Current BRCA1 and BRCA2 genetic testing for hereditary breast and ovarian cancer (HBOC) is often uninformative. The “missing heritability” may be due to variants in uninvestigated regions of these genes or variants in other genes. We have applied a unified framework based on information theory (IT) to predict and prioritize non-coding variants of uncertain significance. We captured complete gene sequences of 21 diseaserelevant genes in HBOC patients with uninformative hereditary predisposition testing (N=336) by hybridization enrichment using ab initio single copy probes that comprehensively span non-coding regions and flanking sequences of ATM, ATP8B1, BARD1, BRCA1, BRCA2, CDH1, CHEK2, EPCAM, MLH1, MRE11A, MSH2, MSH6, MUTYH, NBN, PALB2, PMS2, PTEN, RAD51B, STK11, TP53, and XRCC2. We identified 38,538 unique variants. Eight were likely pathogenic BRCA1/2 mutations previously undetected by clinical testing. Eight proteintruncating mutations were identified in non-BRCA genes, the majority of which were in PALB2 (N=5), and 148 missense variants were flagged. Information weight matrices were derived for transcription factor (TFBS), splicing regulatory (SRBS), and RNA-binding (RBBS) protein binding sites from high-throughput sequencing data. IT analysis prioritized 12 variants affecting splicing (6 natural, 6 cryptic), 71 TFBS, 218 SRBS, and 29 RBBS. Co-segregation analysis found the relative risk of breast cancer for likely pathogenic BRCA variants torange from 1.55 to 75.78. According to clinically accepted guidelines, twenty-three were possibly pathogenic (13 confirmed by Sanger sequencing to date), 472 were of uncertain significance, and all remaining were likely not pathogenic. Complete gene analysis of BRCA1/2 and other genes is a successful strategy for identifying probable mutations in previously uninformative HBOC patients.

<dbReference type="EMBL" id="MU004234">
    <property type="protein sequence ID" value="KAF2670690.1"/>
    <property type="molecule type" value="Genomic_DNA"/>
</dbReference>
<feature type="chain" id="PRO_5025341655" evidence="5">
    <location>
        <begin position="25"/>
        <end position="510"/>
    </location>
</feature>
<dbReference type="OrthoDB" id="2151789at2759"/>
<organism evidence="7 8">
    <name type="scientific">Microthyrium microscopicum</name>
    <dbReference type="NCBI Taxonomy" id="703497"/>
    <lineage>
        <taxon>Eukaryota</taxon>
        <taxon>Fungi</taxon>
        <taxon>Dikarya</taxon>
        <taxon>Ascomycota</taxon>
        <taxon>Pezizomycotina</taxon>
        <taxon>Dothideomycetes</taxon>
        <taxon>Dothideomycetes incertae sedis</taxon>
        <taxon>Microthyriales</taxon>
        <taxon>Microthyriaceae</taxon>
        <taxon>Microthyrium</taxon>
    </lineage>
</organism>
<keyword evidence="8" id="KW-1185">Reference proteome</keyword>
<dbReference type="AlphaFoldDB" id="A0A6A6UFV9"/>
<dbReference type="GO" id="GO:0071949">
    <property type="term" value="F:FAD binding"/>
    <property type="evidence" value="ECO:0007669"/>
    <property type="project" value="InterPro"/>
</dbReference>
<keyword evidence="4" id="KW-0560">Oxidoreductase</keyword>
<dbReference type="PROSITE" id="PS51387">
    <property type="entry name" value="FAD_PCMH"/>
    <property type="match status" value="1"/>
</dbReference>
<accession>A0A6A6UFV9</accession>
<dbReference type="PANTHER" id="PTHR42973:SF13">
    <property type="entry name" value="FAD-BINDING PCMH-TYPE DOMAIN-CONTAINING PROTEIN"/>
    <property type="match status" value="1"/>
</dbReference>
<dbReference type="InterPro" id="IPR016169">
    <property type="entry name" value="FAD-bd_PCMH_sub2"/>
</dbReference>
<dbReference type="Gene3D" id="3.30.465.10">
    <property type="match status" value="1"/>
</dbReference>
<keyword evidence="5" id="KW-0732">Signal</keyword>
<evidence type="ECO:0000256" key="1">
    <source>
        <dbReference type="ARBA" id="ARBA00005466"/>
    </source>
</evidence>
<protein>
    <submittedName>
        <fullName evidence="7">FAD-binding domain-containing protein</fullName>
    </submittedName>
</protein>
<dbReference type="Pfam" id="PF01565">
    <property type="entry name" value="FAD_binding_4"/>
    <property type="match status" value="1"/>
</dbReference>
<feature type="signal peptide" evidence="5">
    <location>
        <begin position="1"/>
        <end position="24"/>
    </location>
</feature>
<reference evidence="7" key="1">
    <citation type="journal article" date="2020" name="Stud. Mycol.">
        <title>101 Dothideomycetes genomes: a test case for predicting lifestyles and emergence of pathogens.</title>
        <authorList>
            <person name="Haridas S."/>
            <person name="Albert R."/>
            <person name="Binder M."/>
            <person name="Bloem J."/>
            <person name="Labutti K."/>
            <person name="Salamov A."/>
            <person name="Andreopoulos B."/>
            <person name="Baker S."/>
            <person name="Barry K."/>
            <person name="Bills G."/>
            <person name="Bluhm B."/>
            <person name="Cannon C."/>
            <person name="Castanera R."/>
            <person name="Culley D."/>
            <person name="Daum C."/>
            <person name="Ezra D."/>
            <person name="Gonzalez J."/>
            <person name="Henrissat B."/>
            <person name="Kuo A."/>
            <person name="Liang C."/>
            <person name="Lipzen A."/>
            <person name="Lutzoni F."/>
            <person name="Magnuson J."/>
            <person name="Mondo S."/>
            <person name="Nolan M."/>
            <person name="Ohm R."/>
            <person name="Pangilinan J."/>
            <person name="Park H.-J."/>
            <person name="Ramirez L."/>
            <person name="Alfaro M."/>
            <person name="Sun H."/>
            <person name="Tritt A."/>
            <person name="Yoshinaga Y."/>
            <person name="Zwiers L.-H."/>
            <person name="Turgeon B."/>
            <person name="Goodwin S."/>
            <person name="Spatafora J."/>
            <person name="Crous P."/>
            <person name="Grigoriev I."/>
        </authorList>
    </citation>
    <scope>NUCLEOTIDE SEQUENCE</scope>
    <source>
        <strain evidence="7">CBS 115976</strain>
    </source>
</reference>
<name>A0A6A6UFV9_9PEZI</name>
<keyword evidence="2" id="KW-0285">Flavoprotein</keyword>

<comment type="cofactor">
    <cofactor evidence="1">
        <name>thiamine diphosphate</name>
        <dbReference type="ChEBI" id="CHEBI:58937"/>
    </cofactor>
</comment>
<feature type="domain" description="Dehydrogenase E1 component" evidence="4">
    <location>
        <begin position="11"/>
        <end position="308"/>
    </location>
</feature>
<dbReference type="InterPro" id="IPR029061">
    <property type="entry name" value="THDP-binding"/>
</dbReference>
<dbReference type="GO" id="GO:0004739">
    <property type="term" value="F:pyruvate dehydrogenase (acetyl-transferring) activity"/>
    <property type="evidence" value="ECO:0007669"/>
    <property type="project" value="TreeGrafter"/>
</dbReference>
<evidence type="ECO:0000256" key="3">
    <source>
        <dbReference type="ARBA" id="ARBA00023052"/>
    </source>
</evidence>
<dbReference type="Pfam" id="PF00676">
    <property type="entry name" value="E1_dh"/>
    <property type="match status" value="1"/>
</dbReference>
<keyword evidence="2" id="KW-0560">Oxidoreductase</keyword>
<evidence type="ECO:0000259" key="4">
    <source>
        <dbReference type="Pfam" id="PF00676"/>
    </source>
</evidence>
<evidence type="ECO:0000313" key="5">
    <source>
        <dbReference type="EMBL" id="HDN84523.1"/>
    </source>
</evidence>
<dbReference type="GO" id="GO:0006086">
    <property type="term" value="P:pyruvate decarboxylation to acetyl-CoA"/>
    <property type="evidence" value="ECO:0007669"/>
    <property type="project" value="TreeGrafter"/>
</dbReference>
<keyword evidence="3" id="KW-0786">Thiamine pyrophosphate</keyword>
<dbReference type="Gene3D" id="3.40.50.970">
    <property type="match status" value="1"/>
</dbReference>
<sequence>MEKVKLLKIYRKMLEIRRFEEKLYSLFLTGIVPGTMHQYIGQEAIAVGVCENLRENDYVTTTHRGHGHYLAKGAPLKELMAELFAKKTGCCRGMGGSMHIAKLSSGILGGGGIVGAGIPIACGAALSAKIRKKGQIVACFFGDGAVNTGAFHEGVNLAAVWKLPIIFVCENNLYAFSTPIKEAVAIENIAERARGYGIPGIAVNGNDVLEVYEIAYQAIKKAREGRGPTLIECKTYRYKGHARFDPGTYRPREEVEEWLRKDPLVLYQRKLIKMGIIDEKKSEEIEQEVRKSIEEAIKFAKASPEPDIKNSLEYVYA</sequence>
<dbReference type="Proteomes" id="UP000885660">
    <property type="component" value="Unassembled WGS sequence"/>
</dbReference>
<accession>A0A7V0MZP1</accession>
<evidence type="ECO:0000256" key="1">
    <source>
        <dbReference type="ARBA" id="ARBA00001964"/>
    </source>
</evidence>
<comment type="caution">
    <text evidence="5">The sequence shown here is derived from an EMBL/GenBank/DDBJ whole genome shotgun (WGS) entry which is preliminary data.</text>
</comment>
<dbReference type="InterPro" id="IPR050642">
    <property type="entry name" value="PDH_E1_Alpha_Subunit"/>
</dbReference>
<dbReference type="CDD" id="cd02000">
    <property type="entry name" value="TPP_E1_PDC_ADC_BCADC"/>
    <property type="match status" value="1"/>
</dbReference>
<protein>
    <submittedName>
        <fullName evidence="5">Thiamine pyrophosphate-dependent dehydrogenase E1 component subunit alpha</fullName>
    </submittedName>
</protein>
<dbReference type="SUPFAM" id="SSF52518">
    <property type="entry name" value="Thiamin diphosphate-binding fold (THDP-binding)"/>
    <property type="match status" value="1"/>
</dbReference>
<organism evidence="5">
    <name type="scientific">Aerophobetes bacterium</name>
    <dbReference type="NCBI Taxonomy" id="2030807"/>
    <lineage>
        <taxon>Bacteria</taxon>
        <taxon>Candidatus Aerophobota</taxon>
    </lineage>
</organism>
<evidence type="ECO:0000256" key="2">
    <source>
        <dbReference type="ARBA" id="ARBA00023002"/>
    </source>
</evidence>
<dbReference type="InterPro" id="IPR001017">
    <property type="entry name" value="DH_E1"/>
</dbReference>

Ben Shirley, Chief software architect at Cytognomix, will be presenting:
Interpreting variants in complete gene and genome sequences with MutationForecaster®
at 11:50 AM at the Toronto NGS Symposium (Ben Sadowski Auditorium, 18th Floor, Mt Sinai Hospital, University Ave.).
Drs. Joan Knoll and Peter Rogan gave platform presentations about the underlying algorithms and application of the Automated Dicentric Chromosome Identifier and Radiation Dose Estimator:
at the EPRBiodose meeting at Dartmouth College, organized by the International Association of Biological and EPR Radiation Dosimetry .
Peter Rogan and Katherina Baranova were interviewed by Jan Sims about the use of artificial intelligence in predicting response to breast cancer treatment on CTV on Friday September 25 , 2015: Link
Western University hopes to use artificial intelligence to improve breast cancer patient outcomes.